Friday, January 30, 2009

The Motion Picture Association Of America And Copyrights by Charles Weber

The MPAA (Motion Picture Association of America) is the national voice of anti piracy laws. The MPAA defines copyright theft as: signal theft, theatrical print theft, digital picture theft (from the internet), unauthorized public performance of copyrighted work, and optical disc and videocassette theft. In the recent years the MPAA has played a major role in identifying and filing lawsuits against people who are liable for these kinds of thefts.

Some people may ask: "what constitutes these kinds of thefts?" or "does the MPAA really go after the small fries?" The truth is that the MPAA considers any kind of illegal duplication or performance of copyrighted pieces of material theft punishable to the full extent of the laws broad arm. And yes, they will go after the "small fries" as well as the big profiteers.

Here are some definitive answers to what constitutes some kinds of actions considered thefts by the MPAA:

* Theatrical print theft: Stealing the physical film from an authorized showing establishment, or straight from the studio. This form of theft is serious because it allows the thief to make high quality duplicates of the film for personal use or to resell for profit.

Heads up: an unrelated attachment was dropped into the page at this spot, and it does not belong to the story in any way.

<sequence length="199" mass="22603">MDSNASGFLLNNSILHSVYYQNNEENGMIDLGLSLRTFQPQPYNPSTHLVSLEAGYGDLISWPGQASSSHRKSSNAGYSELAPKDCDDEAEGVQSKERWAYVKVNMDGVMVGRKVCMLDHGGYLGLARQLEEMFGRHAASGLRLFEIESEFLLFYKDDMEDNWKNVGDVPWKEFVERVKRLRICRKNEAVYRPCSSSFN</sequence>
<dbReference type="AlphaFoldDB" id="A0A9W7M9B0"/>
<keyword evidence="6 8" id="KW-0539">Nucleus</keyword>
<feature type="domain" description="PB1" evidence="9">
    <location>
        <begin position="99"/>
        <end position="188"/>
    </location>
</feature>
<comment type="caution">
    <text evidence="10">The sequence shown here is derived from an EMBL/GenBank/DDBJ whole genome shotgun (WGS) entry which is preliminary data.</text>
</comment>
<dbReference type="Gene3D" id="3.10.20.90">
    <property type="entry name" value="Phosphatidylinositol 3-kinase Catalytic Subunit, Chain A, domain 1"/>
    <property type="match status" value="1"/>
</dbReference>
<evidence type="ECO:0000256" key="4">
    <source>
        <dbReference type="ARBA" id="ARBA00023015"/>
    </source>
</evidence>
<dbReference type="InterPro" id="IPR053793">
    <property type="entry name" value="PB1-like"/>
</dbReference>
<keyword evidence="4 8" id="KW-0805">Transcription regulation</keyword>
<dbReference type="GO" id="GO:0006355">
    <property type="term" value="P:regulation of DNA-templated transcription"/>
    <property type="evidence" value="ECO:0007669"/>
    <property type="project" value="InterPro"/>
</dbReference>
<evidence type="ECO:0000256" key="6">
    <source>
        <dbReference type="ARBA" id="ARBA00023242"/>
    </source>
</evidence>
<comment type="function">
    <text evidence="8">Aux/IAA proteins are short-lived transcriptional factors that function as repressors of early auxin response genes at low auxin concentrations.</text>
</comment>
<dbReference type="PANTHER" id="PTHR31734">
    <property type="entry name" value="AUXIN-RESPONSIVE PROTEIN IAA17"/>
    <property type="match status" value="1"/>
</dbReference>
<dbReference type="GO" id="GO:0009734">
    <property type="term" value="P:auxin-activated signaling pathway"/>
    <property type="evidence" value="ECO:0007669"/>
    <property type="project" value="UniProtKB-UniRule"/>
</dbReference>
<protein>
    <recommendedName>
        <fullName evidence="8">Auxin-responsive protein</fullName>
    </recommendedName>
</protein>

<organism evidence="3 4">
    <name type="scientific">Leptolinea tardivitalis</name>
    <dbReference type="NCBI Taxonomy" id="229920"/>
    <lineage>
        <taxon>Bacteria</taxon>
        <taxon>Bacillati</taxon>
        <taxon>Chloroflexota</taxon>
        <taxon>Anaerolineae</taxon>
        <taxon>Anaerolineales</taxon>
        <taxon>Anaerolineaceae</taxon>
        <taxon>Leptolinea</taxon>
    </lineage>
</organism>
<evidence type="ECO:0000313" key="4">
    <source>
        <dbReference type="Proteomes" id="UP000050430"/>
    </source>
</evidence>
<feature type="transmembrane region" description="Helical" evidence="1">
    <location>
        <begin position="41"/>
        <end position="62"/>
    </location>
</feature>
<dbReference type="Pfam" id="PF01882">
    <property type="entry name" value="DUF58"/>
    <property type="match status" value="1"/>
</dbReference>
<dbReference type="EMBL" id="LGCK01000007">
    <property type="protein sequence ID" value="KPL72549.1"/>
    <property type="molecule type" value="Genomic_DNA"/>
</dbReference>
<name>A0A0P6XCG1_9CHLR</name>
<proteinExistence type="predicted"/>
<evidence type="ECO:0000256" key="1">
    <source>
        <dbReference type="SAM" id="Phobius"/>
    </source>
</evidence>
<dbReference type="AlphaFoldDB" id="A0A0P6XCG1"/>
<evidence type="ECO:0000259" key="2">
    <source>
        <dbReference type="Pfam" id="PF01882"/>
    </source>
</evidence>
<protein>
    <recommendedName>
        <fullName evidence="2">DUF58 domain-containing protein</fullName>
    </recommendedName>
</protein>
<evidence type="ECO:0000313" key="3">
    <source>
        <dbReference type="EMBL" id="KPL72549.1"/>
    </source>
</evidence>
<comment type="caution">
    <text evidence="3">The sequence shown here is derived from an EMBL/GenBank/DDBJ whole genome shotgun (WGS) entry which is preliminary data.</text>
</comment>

* Signal theft: when someone illegally taps into cable TV systems and receives programs usually paid for by the viewer at no cost. Many thieves have made substantial amounts of money selling devices specially designed to tap into cable or receive unauthorized satellite transmissions.

* Digital picture theft (via the internet): the internet can be easily utilized to download stolen or decoded movies. Some people are unaware that this kind of action is a theft! These things are considered a theft because they are taken from the internet without prior consent to the copyright owner. Just because money was exchanged (which many internet download sites and programs may ask of you to do to trick you into thinking it is a legitimate service) DOES NOT mean that it is legitimate. Even illegally hosting and streaming music for others, who did not purchase the music, is considered illegal.

The MPAA goes through great efforts to catch and prosecute offenders. Besides, how would you feel if you spent millions of dollars and thousands of hours producing a movie to sell to the public and instead of seeing profit for your hard work and time spent, you see nothing? This is why the MPAA considers such acts as those stated above as stealing.

Charles Weber is an upcoming writer who researches various topics concerning the internet, media production, and other current events topics. Content should be taken as information and not legal advice. His website with more information about copyrights can be found

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